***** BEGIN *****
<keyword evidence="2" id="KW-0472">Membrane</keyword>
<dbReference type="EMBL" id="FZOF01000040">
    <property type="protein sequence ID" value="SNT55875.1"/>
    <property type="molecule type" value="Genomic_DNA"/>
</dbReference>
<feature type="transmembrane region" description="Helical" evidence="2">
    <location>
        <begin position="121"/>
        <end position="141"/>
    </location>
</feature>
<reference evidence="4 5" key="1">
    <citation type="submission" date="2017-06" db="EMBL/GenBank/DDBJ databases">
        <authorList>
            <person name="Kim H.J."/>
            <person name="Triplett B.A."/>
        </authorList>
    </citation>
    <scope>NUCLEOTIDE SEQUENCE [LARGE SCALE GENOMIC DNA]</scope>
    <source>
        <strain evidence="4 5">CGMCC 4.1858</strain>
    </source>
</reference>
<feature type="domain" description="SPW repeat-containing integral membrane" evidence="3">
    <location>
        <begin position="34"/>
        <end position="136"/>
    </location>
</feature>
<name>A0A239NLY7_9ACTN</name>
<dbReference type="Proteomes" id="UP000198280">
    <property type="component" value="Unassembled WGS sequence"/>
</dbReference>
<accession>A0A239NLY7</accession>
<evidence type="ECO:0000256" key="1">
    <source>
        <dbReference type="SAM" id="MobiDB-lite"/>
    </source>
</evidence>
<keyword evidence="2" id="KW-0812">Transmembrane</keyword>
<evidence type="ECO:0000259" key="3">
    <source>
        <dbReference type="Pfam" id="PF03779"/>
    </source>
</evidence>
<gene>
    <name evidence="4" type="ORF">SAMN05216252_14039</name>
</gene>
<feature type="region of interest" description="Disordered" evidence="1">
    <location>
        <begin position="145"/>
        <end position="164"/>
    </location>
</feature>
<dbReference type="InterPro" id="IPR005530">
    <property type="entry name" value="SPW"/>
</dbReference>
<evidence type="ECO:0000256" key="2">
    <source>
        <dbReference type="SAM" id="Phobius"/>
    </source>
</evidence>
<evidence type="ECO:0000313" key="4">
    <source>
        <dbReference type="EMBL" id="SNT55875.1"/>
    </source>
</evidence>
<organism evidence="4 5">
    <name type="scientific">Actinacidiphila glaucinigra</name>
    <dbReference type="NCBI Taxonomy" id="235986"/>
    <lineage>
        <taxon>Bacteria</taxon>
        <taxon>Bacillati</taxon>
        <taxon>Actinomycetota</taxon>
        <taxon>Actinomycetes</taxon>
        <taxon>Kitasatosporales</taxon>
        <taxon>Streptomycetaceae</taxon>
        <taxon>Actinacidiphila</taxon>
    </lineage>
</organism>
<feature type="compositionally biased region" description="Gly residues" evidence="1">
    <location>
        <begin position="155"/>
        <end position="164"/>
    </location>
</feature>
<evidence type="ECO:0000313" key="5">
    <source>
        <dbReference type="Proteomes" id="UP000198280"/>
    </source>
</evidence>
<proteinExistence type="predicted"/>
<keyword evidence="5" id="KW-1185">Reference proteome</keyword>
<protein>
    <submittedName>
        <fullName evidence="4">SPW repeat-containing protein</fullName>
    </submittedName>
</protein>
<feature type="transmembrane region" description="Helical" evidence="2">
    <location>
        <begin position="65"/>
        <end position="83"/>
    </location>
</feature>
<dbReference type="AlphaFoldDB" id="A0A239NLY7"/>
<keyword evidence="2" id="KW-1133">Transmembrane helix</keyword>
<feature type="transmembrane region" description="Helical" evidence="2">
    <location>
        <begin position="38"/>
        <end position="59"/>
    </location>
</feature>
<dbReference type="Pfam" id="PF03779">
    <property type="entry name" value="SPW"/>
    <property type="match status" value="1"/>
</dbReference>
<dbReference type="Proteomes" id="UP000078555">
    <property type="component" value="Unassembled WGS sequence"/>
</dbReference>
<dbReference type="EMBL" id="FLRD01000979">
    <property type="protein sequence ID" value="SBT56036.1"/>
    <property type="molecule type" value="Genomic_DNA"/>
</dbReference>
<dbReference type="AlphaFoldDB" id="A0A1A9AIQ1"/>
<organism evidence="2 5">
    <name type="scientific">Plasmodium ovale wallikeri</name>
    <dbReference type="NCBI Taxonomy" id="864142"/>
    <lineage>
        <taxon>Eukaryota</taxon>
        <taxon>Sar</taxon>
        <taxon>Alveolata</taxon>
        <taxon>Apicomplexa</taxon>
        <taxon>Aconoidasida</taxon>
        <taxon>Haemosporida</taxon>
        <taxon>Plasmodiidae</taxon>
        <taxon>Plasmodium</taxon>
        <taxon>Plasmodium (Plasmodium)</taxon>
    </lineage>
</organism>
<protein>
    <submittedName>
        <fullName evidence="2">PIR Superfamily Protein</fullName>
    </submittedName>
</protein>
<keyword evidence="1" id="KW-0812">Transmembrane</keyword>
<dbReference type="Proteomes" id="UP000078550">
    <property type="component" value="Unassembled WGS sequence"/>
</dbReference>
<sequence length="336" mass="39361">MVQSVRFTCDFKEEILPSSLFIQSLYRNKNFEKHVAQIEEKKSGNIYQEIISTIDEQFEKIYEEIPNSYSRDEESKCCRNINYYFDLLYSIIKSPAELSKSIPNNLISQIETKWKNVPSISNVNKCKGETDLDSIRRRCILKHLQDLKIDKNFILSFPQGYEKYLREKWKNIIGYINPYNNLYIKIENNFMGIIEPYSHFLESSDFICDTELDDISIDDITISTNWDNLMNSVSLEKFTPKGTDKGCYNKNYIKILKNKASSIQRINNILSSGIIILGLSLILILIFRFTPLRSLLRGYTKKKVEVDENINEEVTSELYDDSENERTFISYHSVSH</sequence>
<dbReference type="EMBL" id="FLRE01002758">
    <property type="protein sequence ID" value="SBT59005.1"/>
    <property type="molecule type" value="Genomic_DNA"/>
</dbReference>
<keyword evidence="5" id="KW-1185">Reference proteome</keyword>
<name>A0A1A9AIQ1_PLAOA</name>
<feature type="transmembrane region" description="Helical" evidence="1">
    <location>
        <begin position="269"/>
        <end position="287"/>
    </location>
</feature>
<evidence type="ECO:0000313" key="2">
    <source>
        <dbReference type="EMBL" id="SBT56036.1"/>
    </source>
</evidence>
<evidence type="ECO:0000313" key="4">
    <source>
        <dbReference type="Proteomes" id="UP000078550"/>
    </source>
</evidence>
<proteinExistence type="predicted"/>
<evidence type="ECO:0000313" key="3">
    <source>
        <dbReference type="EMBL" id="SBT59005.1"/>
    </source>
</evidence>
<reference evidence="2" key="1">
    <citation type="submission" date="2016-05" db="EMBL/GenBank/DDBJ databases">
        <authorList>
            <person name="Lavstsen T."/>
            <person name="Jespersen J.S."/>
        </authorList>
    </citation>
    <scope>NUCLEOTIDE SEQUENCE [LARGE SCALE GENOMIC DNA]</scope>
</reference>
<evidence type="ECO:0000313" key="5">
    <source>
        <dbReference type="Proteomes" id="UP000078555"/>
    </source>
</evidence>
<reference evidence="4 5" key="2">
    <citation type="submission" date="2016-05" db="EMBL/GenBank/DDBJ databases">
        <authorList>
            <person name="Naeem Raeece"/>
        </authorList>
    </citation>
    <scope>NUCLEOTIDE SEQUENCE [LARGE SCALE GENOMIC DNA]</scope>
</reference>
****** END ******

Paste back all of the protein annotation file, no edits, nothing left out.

<keyword evidence="2" id="KW-0472">Membrane</keyword>
<dbReference type="EMBL" id="FZOF01000040">
    <property type="protein sequence ID" value="SNT55875.1"/>
    <property type="molecule type" value="Genomic_DNA"/>
</dbReference>
<feature type="transmembrane region" description="Helical" evidence="2">
    <location>
        <begin position="121"/>
        <end position="141"/>
    </location>
</feature>
<reference evidence="4 5" key="1">
    <citation type="submission" date="2017-06" db="EMBL/GenBank/DDBJ databases">
        <authorList>
            <person name="Kim H.J."/>
            <person name="Triplett B.A."/>
        </authorList>
    </citation>
    <scope>NUCLEOTIDE SEQUENCE [LARGE SCALE GENOMIC DNA]</scope>
    <source>
        <strain evidence="4 5">CGMCC 4.1858</strain>
    </source>
</reference>
<feature type="domain" description="SPW repeat-containing integral membrane" evidence="3">
    <location>
        <begin position="34"/>
        <end position="136"/>
    </location>
</feature>
<name>A0A239NLY7_9ACTN</name>
<dbReference type="Proteomes" id="UP000198280">
    <property type="component" value="Unassembled WGS sequence"/>
</dbReference>
<accession>A0A239NLY7</accession>
<evidence type="ECO:0000256" key="1">
    <source>
        <dbReference type="SAM" id="MobiDB-lite"/>
    </source>
</evidence>
<keyword evidence="2" id="KW-0812">Transmembrane</keyword>
<evidence type="ECO:0000259" key="3">
    <source>
        <dbReference type="Pfam" id="PF03779"/>
    </source>
</evidence>
<gene>
    <name evidence="4" type="ORF">SAMN05216252_14039</name>
</gene>
<feature type="region of interest" description="Disordered" evidence="1">
    <location>
        <begin position="145"/>
        <end position="164"/>
    </location>
</feature>
<dbReference type="InterPro" id="IPR005530">
    <property type="entry name" value="SPW"/>
</dbReference>
<evidence type="ECO:0000256" key="2">
    <source>
        <dbReference type="SAM" id="Phobius"/>
    </source>
</evidence>
<evidence type="ECO:0000313" key="4">
    <source>
        <dbReference type="EMBL" id="SNT55875.1"/>
    </source>
</evidence>
<organism evidence="4 5">
    <name type="scientific">Actinacidiphila glaucinigra</name>
    <dbReference type="NCBI Taxonomy" id="235986"/>
    <lineage>
        <taxon>Bacteria</taxon>
        <taxon>Bacillati</taxon>
        <taxon>Actinomycetota</taxon>
        <taxon>Actinomycetes</taxon>
        <taxon>Kitasatosporales</taxon>
        <taxon>Streptomycetaceae</taxon>
        <taxon>Actinacidiphila</taxon>
    </lineage>
</organism>
<feature type="compositionally biased region" description="Gly residues" evidence="1">
    <location>
        <begin position="155"/>
        <end position="164"/>
    </location>
</feature>
<evidence type="ECO:0000313" key="5">
    <source>
        <dbReference type="Proteomes" id="UP000198280"/>
    </source>
</evidence>
<proteinExistence type="predicted"/>
<keyword evidence="5" id="KW-1185">Reference proteome</keyword>
<protein>
    <submittedName>
        <fullName evidence="4">SPW repeat-containing protein</fullName>
    </submittedName>
</protein>
<feature type="transmembrane region" description="Helical" evidence="2">
    <location>
        <begin position="65"/>
        <end position="83"/>
    </location>
</feature>
<dbReference type="AlphaFoldDB" id="A0A239NLY7"/>
<keyword evidence="2" id="KW-1133">Transmembrane helix</keyword>
<feature type="transmembrane region" description="Helical" evidence="2">
    <location>
        <begin position="38"/>
        <end position="59"/>
    </location>
</feature>
<dbReference type="Pfam" id="PF03779">
    <property type="entry name" value="SPW"/>
    <property type="match status" value="1"/>
</dbReference>
<dbReference type="Proteomes" id="UP000078555">
    <property type="component" value="Unassembled WGS sequence"/>
</dbReference>
<dbReference type="EMBL" id="FLRD01000979">
    <property type="protein sequence ID" value="SBT56036.1"/>
    <property type="molecule type" value="Genomic_DNA"/>
</dbReference>
<dbReference type="AlphaFoldDB" id="A0A1A9AIQ1"/>
<organism evidence="2 5">
    <name type="scientific">Plasmodium ovale wallikeri</name>
    <dbReference type="NCBI Taxonomy" id="864142"/>
    <lineage>
        <taxon>Eukaryota</taxon>
        <taxon>Sar</taxon>
        <taxon>Alveolata</taxon>
        <taxon>Apicomplexa</taxon>
        <taxon>Aconoidasida</taxon>
        <taxon>Haemosporida</taxon>
        <taxon>Plasmodiidae</taxon>
        <taxon>Plasmodium</taxon>
        <taxon>Plasmodium (Plasmodium)</taxon>
    </lineage>
</organism>
<protein>
    <submittedName>
        <fullName evidence="2">PIR Superfamily Protein</fullName>
    </submittedName>
</protein>
<keyword evidence="1" id="KW-0812">Transmembrane</keyword>
<dbReference type="Proteomes" id="UP000078550">
    <property type="component" value="Unassembled WGS sequence"/>
</dbReference>
<sequence length="336" mass="39361">MVQSVRFTCDFKEEILPSSLFIQSLYRNKNFEKHVAQIEEKKSGNIYQEIISTIDEQFEKIYEEIPNSYSRDEESKCCRNINYYFDLLYSIIKSPAELSKSIPNNLISQIETKWKNVPSISNVNKCKGETDLDSIRRRCILKHLQDLKIDKNFILSFPQGYEKYLREKWKNIIGYINPYNNLYIKIENNFMGIIEPYSHFLESSDFICDTELDDISIDDITISTNWDNLMNSVSLEKFTPKGTDKGCYNKNYIKILKNKASSIQRINNILSSGIIILGLSLILILIFRFTPLRSLLRGYTKKKVEVDENINEEVTSELYDDSENERTFISYHSVSH</sequence>
<dbReference type="EMBL" id="FLRE01002758">
    <property type="protein sequence ID" value="SBT59005.1"/>
    <property type="molecule type" value="Genomic_DNA"/>
</dbReference>
<keyword evidence="5" id="KW-1185">Reference proteome</keyword>
<name>A0A1A9AIQ1_PLAOA</name>
<feature type="transmembrane region" description="Helical" evidence="1">
    <location>
        <begin position="269"/>
        <end position="287"/>
    </location>
</feature>
<evidence type="ECO:0000313" key="2">
    <source>
        <dbReference type="EMBL" id="SBT56036.1"/>
    </source>
</evidence>
<evidence type="ECO:0000313" key="4">
    <source>
        <dbReference type="Proteomes" id="UP000078550"/>
    </source>
</evidence>
<proteinExistence type="predicted"/>
<evidence type="ECO:0000313" key="3">
    <source>
        <dbReference type="EMBL" id="SBT59005.1"/>
    </source>
</evidence>
<reference evidence="2" key="1">
    <citation type="submission" date="2016-05" db="EMBL/GenBank/DDBJ databases">
        <authorList>
            <person name="Lavstsen T."/>
            <person name="Jespersen J.S."/>
        </authorList>
    </citation>
    <scope>NUCLEOTIDE SEQUENCE [LARGE SCALE GENOMIC DNA]</scope>
</reference>
<evidence type="ECO:0000313" key="5">
    <source>
        <dbReference type="Proteomes" id="UP000078555"/>
    </source>
</evidence>
<reference evidence="4 5" key="2">
    <citation type="submission" date="2016-05" db="EMBL/GenBank/DDBJ databases">
        <authorList>
            <person name="Naeem Raeece"/>
        </authorList>
    </citation>
    <scope>NUCLEOTIDE SEQUENCE [LARGE SCALE GENOMIC DNA]</scope>
</reference>